The Collection of Receivables by Brian CalifanoBrian’s colleague recently shared how high the receivables in his business are — the highest they’ve been in years. When Brian asked him what he did to prevent the inevitable chase for payment, his friend said: I call them up and ask them to pay me, which doesn’t seem to be the best way to solve or prevent this. 

AcceleratingCFO helps their clients establish policies and procedures for every area of their business, including Accounts Receivable (AR). So what are the best practices to ensure collections on a regular basis?

      1. Consistently and Constantly Communicate: Individual emails and phone calls are usually sporadically effective; however, the combination can be a powerful communication tool to both set expectations and ensure there are no surprises. For example, when AcceleratingCFO handles a client’s collections, we customarily bill the day that the goods were delivered or services were rendered. Once services have been rendered, we deploy a process where our client is sending a recurring email two to three weeks after the due date to make sure that the invoice doesn’t slip to the bottom of the pile. After that initial email goes out, and payment has still not been made, we will follow up with a phone call and/or email requesting payment. The communications are not meant to annoy the vendor or customer, but to politely remind. Ignoring a single email or phone call is easier than the regular cadence of both communication avenues. When you set an expectation of  behavior through clear communication, your client/vendor will efficiently pay the bill.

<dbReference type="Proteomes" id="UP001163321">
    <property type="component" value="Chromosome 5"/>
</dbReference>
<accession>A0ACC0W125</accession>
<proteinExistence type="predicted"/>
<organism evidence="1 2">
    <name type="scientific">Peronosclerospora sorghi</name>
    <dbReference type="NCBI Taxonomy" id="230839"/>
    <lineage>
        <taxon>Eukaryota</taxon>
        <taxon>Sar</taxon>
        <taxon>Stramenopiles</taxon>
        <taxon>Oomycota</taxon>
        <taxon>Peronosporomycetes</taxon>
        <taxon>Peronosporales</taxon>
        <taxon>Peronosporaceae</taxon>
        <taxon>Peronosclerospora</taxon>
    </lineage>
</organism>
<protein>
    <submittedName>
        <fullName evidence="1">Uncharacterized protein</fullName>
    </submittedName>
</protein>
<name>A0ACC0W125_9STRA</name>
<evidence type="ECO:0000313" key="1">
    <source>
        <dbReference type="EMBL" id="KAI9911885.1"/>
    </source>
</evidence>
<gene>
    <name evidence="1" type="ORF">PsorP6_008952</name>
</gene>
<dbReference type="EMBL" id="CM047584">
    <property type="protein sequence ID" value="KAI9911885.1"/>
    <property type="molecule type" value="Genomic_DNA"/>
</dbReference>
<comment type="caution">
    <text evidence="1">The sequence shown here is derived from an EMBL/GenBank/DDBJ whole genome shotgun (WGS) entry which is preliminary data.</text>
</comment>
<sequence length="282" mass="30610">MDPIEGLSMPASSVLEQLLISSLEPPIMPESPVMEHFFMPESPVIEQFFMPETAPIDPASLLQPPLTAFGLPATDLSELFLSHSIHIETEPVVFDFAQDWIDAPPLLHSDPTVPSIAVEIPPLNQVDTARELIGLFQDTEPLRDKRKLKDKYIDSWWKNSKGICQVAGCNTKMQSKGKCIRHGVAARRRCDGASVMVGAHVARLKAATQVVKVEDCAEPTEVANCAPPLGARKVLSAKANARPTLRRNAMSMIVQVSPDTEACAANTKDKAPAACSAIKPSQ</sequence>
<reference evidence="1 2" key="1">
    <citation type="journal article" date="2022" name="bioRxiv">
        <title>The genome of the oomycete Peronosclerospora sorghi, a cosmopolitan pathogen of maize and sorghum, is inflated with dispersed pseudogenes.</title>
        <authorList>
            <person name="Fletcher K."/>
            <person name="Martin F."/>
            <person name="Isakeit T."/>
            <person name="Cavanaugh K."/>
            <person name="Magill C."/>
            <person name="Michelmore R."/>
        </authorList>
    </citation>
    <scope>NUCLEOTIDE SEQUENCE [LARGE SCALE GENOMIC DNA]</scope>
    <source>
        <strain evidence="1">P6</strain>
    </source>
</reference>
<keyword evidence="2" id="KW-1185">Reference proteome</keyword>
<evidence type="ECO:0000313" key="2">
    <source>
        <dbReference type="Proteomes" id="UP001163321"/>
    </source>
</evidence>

2. Have a Script: Some of our clients have enough transactions that warrant an AR team on site or as a third party. In either scenario, scripted answers to common responses is incredibly useful. For example, if a client says, “I will send a check at the end of the week,” a common response could be: Can I follow up on Friday to ensure that the mailing was done?” Or if the client says, “We didn’t receive the bill,” the immediate response could be: Can we validate the email address or should we send it to someone else?” These foreseeable comments can be expected from clients that have not paid their bill. You should be prepared to answer consistently and assertively.
      3. Do a Cost/Benefit Analysis: Despite your best intentions to communicate and follow-up, most business owners should expect that some invoices will never get paid. If there has been no movement or you have been ghosted, the business owner must decide whether to involve outside counsel. Each industry and situation is different; but keep in mind that if you decide to get litigation involved, it will certainly be a timely and expensive process. Ask your accounting team: Is it worth the effort or not? If legal fees supersede the amount of the bill, then pursuing litigation probably does not make sense. However, if the inverse is true or a revenue share agreement is reached, it may be worth hiring outside counsel. Eager for a moral victory? We’d argue that pursuing a victory for victory sake is not smart.

Like any other business process, you need to have strong procedures and protocols for your AR collection process. Managing cash flow is an important part of any business and having a strong AR collection policy will both lower risk and increase cash collections for your business, regardless of industry.

Take-away: If you find your cash collections are more challenging these days and are not sure how to improve your cash collection process, please contact us at

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